The factory activity in Türkiye expanded very slightly in January after shrinking for 10 straight months, while activity across Europe and Asia contracted again, surveys showed Wednesday, underscoring the fragility of the global economic recovery, APA reports citing Daily Sabah.
Still, both output and new orders continued to contract in Türkiye, while data showed factories in the eurozone at least may have passed the trough.
Türkiye’s Purchasing Managers' Index (PMI) for manufacturing rose to 50.1 last month from 48.1 in December, inching above the 50-point line that separates expansion from contraction, the Istanbul Chamber of Industry (ISO) and S&P Global said.
Some firms contributing to the survey pointed to some improvement in demand, although it remained fragile amid price rises, while output and new orders both shrank at a much slower rate than in December.
The panel showed that employment increased for the third month running, enabling firms to reduce backlogs of work, the panel showed.
Input cost inflation rose sharply in January primarily due to a rise in the minimum wage, the survey showed, with higher material costs and currency weakness also putting a burden on manufacturers.
In turn, firms increased their prices, with the rate of output price inflation accelerating to a seven-month high.
"Business conditions were stable in January, while the upward trajectories of the output and new orders indices amid signs of demand improving provide hope that expansions can be recorded in the coming months," said Andrew Harker, economics director at S&P Global Market Intelligence.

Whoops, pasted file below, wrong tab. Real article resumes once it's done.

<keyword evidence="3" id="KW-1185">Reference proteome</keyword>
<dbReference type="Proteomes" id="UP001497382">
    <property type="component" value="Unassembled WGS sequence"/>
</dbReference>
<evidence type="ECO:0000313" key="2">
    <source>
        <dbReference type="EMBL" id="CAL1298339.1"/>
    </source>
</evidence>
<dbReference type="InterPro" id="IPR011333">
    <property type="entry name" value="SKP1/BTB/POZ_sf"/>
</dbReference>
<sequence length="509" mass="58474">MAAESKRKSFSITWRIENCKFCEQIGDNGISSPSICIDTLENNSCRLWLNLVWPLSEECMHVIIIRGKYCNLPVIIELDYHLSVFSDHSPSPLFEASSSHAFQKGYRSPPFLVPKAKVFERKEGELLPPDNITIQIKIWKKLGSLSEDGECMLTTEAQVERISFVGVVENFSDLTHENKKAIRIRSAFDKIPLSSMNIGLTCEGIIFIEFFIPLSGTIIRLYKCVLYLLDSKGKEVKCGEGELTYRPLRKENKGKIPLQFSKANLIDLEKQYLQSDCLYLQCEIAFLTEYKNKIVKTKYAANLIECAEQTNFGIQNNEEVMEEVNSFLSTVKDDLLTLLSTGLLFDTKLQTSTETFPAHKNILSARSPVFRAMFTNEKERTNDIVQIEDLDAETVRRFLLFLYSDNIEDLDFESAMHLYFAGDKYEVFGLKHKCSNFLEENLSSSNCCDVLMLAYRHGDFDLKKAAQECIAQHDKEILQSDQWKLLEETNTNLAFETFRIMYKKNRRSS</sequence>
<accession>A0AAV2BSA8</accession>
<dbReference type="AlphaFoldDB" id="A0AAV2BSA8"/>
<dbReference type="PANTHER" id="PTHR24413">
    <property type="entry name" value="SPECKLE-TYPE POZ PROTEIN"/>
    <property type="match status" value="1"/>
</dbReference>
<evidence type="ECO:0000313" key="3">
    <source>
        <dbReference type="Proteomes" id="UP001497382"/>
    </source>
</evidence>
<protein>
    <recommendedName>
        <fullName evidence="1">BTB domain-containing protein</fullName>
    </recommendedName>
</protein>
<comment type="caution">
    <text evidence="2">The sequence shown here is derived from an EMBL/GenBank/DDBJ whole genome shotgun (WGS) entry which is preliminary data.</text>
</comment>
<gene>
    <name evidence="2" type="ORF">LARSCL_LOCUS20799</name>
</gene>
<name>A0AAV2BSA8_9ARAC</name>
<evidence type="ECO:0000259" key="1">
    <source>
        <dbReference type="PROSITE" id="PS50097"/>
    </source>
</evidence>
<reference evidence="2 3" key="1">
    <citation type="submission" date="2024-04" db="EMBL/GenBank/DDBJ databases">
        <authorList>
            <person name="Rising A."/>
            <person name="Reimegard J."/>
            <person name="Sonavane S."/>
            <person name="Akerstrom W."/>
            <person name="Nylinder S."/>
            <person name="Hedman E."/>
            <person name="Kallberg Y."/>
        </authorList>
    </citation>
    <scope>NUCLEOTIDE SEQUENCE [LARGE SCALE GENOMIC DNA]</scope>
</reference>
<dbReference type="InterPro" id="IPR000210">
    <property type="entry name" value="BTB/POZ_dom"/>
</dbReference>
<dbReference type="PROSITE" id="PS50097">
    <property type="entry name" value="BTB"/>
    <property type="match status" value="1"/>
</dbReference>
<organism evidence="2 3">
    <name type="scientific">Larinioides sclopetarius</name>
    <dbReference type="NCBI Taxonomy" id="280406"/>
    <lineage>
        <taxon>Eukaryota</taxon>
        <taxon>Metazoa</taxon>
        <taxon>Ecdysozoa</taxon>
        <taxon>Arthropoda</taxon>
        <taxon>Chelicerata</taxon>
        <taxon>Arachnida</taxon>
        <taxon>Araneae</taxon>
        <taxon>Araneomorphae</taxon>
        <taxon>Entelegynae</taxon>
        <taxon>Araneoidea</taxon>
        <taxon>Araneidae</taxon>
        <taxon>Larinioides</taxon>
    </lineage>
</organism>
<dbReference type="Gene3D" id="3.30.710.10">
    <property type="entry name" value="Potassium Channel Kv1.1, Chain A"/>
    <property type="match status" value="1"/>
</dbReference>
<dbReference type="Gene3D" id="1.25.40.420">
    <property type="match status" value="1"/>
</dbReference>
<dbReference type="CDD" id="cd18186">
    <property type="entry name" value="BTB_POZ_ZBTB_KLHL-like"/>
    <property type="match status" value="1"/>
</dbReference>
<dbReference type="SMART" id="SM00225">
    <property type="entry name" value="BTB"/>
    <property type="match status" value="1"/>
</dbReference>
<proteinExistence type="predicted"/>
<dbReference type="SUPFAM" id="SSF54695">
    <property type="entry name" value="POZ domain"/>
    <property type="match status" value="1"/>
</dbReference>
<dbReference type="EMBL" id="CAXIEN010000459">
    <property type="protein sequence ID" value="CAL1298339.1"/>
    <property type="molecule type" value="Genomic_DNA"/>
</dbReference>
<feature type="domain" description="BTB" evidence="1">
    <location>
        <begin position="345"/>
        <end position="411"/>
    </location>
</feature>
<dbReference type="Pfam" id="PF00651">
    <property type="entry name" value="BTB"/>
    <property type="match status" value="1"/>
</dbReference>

"While input cost and output price inflation did pick up due to the rise in the minimum wage, they remained some way below the highest points seen in 2021 and 2022."
Price pressures slackened, and the fall in demand moderated in the eurozone, driving a surge in optimism. The bloc eked out growth in the final three months of 2022, managing to avoid a recession, official data showed on Tuesday.
S&P Global's final manufacturing PMI climbed to a five-month high of 48.8 in January from December's 47.8, in line with a preliminary reading but still below the 50 mark.
"We think in, general, the worst is now past for both inflation and the activity front. The activity is not softening; it is going back up, so expectations are for a rebound," said Mateusz Urban, Senior Economist at Oxford Economics.
Manufacturers in Germany, Europe's largest economy, started 2023 with a slightly brighter outlook for the year ahead despite demand continuing to fall as inflation and supply chain problems eased.
In France, the bloc's second-biggest economy, factory activity returned to growth, albeit not as strongly as initially forecast.
But British manufacturing business shrank for a sixth month in January, kicking off a tough 2023 when the country's economy looks to fall into a recession.
Easing price pressures will, however, be welcomed by central bank policymakers. Soaring inflation – initially described as transient – has proved far more sticky than thought and prompted aggressive monetary tightening.